As in any job search, it is important for international trained candidates to set up a list of potential employers. Start with the best possible scenario – the highest paying employer in the province with the lowest cost of living. The last employer on your list should be the one with the lowest salary. This is to be a last result – simply a way to get your foot in the door.

Do you have a preferred location? Many people that have never been in Canada still have a place they have always wanted to visit, or a province that they had heard was beautiful. Our company is based in Toronto, which is often sought by candidates from candidates in the North and from Southern hemispheres. Some candidates enjoy larger cities, and focus their job search on British Columbia, Alberta, and Quebec. Candidates interested in saving money on the Cost of Living will often look for more inner cities or semi rural locales, including Kitchener (Cambridge, Waterloo), New Brunswick, PEI, and Saskatchewan.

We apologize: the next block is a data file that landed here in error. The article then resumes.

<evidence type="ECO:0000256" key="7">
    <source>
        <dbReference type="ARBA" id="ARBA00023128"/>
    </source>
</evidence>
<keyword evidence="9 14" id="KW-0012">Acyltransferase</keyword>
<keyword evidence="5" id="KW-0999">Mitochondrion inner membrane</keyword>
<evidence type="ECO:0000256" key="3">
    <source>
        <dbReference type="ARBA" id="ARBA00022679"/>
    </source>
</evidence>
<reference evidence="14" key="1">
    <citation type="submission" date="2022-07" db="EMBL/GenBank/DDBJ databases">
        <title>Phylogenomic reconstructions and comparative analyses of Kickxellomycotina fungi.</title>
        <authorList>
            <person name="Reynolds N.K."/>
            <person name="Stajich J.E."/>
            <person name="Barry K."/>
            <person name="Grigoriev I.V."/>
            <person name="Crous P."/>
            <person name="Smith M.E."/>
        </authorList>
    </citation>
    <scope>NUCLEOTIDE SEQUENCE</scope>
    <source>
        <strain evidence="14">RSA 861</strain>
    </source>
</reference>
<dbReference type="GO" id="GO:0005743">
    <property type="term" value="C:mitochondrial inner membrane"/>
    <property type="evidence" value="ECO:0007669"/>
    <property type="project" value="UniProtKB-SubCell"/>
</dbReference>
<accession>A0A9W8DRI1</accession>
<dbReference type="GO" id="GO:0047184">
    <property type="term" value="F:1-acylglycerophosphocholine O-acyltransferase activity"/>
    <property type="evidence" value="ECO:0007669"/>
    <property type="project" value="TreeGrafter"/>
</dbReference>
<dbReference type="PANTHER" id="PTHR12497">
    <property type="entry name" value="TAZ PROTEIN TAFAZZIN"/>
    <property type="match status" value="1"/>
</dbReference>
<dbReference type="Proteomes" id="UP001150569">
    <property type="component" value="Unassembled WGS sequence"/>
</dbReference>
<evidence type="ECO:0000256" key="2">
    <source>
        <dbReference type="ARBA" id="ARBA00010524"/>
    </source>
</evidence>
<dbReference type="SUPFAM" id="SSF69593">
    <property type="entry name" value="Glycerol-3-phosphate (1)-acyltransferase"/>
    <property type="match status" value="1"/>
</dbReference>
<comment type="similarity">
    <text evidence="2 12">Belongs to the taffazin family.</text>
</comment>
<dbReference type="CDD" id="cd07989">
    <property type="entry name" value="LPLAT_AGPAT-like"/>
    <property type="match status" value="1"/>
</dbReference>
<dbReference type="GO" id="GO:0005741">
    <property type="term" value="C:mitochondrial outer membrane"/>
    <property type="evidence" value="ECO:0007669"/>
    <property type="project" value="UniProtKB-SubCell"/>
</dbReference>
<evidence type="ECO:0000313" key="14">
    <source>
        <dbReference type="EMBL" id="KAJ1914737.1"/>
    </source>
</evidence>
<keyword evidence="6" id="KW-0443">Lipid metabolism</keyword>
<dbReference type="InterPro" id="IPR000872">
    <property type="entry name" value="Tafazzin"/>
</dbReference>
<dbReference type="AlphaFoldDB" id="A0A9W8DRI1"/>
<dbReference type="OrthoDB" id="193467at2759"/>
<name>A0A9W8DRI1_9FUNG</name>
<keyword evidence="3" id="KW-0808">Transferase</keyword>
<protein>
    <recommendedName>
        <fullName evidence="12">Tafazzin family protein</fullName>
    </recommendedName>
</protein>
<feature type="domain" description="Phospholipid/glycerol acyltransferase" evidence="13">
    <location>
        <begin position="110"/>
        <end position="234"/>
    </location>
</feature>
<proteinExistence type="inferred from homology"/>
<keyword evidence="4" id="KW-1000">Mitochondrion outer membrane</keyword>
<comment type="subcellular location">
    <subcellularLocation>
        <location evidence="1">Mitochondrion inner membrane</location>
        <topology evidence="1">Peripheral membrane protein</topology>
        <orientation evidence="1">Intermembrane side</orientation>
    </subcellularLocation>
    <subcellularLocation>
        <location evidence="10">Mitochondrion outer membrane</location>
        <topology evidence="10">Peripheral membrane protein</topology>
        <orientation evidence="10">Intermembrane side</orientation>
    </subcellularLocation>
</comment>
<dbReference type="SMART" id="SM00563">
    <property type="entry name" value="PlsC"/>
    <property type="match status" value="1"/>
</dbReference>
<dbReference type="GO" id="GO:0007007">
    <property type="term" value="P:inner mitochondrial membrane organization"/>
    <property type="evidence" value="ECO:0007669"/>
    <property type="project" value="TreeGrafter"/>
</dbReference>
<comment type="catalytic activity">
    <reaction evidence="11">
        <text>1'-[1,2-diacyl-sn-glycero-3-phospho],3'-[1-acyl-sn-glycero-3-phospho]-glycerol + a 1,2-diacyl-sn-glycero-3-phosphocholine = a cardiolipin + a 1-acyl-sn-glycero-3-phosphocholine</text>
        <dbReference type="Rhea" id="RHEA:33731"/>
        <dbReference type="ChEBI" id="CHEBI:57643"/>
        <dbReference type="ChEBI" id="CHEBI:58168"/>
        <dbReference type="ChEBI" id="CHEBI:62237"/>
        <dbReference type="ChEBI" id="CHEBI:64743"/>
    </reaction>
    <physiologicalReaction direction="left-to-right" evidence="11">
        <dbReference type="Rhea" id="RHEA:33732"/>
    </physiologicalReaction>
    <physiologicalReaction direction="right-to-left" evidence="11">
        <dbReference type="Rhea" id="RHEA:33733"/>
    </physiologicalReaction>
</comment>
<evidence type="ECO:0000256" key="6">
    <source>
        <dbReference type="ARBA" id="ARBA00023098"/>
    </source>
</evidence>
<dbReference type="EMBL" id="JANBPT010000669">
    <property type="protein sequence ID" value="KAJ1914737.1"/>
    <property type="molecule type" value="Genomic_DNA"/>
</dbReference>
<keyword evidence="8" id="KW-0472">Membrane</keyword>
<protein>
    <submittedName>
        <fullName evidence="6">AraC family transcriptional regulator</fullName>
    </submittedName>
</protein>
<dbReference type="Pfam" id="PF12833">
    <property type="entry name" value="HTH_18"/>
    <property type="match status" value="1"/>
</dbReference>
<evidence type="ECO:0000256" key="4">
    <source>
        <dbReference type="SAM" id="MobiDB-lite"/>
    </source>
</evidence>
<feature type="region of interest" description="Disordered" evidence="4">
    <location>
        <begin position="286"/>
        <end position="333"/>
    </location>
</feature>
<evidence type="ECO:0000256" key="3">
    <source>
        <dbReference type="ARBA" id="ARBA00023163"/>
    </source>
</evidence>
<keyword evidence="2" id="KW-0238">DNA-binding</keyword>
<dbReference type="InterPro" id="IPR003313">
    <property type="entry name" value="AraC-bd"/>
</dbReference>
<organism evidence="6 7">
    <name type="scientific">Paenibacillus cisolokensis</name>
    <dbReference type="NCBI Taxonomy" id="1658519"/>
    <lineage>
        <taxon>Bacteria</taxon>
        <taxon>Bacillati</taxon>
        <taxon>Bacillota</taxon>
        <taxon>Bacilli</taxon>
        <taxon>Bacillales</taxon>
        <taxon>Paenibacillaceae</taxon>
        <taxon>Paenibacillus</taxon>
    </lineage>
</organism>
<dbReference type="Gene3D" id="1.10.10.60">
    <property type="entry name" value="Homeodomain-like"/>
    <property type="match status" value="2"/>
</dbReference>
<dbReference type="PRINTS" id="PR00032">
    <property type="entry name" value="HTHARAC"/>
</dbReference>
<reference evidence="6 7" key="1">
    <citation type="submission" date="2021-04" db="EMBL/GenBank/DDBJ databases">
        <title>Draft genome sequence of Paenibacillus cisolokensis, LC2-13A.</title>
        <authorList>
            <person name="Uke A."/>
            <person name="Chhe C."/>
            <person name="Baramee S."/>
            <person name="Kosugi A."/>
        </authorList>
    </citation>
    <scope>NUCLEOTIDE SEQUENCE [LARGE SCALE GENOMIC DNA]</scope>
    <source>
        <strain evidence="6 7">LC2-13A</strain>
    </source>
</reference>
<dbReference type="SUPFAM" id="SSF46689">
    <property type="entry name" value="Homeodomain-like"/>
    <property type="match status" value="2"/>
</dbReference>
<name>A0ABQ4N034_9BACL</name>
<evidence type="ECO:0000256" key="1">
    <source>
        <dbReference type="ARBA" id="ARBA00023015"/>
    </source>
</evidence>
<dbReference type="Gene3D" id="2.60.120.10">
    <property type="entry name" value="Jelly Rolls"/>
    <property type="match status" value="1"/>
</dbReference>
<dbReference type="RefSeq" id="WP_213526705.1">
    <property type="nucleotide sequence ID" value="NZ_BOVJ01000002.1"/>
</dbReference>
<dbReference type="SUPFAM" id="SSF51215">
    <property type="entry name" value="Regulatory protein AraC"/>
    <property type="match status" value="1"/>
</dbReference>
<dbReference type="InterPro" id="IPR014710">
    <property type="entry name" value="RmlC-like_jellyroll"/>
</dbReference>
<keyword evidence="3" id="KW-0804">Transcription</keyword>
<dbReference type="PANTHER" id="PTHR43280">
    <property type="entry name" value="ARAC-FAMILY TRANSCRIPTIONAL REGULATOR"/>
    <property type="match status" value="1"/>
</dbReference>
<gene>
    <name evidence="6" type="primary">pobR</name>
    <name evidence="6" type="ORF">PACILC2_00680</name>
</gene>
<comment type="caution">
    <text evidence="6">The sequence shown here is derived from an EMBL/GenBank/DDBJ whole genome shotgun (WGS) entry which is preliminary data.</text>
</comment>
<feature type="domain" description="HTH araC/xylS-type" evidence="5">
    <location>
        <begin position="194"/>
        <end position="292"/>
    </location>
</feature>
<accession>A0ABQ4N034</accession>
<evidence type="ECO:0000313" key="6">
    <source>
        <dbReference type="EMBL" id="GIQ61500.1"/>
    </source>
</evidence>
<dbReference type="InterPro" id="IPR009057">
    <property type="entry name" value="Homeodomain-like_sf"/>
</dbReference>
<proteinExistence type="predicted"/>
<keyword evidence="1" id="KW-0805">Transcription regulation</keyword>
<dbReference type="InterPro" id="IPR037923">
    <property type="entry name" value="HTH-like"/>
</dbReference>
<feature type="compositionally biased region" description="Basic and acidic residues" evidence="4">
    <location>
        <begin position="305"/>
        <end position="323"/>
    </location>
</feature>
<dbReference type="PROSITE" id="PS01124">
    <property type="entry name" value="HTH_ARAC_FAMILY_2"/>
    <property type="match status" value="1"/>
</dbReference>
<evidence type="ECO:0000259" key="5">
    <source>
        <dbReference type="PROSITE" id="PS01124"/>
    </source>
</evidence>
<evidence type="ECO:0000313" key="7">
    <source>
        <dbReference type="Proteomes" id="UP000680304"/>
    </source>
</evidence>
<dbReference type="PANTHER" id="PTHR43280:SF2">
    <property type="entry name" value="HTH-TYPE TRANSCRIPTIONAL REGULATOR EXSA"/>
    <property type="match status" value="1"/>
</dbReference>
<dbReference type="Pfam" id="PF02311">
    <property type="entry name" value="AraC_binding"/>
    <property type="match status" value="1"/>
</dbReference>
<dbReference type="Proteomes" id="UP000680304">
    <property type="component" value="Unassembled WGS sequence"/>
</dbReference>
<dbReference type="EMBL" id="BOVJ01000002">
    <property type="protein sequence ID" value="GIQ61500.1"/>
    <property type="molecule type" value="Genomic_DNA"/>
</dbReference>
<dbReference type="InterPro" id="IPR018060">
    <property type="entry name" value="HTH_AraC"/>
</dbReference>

Once you have settled on a location, go ahead and search for local and regional Job Search portals in the area. Some national sites such as Eluta, bestjobs.ca, workopolis, Jobsincanada and Monster can also be used as a reference point. As we mentioned, these types of resources do not make a good basis for a job search, as they are primarily targeted at Canadian based workers. Smaller Job Search Portals may be of more use, as they typically have more unskilled-labor types of positions.

Local and Regional newspapers often have an online classifieds section that can aid in a job search. Many employers are required by law to post advertisements in these periodicals prior to hiring international workers. Posts that are larger in size, and include the name of the company, number of jobs available, a reference number or Job ID, and instructions to send in a resume are generally very good indications that the company is either an employer, or a recruiter working for the employer. Take Notice, however: Applying for these positions will not get you the job – they are used as a measure to ensure that there are no domestic workers available to fill the position.  If you find a company such as this, search for their direct contact information via Linkedin or Google.